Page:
If you want to get serious about your room, the best thing to do is to download REW room measurement software (free) and learn how to use it.  Specifically with respect to imaging, if you learn to use and interpret the impulse graphs you will have an incredibly powerful tool to use when trying to optimize spacial clues.

If you want a quick and dirty approach without doing actual room measurement, I would suggest the following.

  1. As mentioned by MC, EVERYTHING in your room forward of the listening position should be symmetrical right to left.
  2. In many rooms, the best position for speakers will be 20% of the room length out from the front wall, and 20% of the room width from the left and right sidewalls.  There is a dynaudio you tube video describing this.  I set my room up for optimal frequency response through a very laborious process of measuring and critical listening and ended up with my speakers within inches of the 20% rule.  In the same way, in many rooms you will find the optimal listening position for frequency response is 20% off the back wall.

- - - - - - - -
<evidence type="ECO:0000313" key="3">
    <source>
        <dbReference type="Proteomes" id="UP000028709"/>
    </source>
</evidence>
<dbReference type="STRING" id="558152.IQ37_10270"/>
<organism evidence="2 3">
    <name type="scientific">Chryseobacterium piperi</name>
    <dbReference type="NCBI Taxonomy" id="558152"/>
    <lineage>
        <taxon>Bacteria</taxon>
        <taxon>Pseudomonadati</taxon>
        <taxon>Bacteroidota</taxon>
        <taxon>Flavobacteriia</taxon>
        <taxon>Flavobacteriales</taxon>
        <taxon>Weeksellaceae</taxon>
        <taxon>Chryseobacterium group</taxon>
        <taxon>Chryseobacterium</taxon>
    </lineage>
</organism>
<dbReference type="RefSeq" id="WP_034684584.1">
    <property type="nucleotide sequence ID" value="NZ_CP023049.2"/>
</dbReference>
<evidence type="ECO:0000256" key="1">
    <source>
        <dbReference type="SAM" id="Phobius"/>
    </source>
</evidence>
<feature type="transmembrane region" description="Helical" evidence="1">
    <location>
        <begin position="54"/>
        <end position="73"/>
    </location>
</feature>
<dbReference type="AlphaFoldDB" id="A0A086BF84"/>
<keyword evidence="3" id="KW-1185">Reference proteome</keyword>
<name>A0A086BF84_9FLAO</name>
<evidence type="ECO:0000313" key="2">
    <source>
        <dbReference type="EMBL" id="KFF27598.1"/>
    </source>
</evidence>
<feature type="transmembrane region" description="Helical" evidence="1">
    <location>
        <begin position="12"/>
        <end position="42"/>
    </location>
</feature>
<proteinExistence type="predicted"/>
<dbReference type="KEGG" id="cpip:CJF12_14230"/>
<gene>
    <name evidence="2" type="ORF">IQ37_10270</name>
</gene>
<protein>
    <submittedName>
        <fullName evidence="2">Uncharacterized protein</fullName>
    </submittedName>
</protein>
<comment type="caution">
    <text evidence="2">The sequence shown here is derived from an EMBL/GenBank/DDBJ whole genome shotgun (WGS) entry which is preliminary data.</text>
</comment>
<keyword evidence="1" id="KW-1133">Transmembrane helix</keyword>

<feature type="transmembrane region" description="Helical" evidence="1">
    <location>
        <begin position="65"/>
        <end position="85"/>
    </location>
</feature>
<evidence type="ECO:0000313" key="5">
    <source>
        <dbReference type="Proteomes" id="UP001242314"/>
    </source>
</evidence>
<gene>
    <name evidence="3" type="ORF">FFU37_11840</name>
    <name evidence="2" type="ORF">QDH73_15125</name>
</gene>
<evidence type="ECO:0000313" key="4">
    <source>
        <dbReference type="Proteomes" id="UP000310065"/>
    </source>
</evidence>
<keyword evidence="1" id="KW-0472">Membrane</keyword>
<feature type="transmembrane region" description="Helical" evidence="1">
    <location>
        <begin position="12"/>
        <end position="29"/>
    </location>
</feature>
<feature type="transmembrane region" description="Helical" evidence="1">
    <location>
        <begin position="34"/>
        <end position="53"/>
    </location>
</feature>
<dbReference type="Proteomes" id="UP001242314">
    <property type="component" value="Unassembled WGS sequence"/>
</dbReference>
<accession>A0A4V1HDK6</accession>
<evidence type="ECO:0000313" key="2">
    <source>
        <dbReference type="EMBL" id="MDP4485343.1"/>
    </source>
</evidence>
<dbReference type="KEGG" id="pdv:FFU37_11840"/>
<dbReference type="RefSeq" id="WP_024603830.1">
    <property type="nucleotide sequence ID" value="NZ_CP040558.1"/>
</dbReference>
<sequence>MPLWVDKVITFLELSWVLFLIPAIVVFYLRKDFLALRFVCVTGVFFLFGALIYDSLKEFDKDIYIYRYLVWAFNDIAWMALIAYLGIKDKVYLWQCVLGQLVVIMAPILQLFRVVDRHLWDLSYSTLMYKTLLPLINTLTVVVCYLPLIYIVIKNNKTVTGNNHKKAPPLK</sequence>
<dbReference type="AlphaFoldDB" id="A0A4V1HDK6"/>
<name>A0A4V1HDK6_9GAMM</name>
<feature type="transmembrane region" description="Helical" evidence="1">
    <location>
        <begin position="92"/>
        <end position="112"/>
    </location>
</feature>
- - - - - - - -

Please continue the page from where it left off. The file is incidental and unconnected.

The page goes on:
3. Once the speaker and listening position is established, you can begin to get serious about treating your side and back walls to improve imaging.  Human hearing is highly sensitive to spacial clues derived from reflections generated in the horizontal plane.  So ceiling and floor reflections are less important than side wall and back wall treatments.  You can use a mirror to determine first reflection points on side walls by having a second person hold a mirror along the side wall while you sit in the listening position and shine a laser light into the mirror.  When the reflected light hits each of your speaker, you have located the first reflection points on the side walls.  These points are not points, but really are zones, meaning you will need to effectively treat a foot or two foot wide area on your side wall.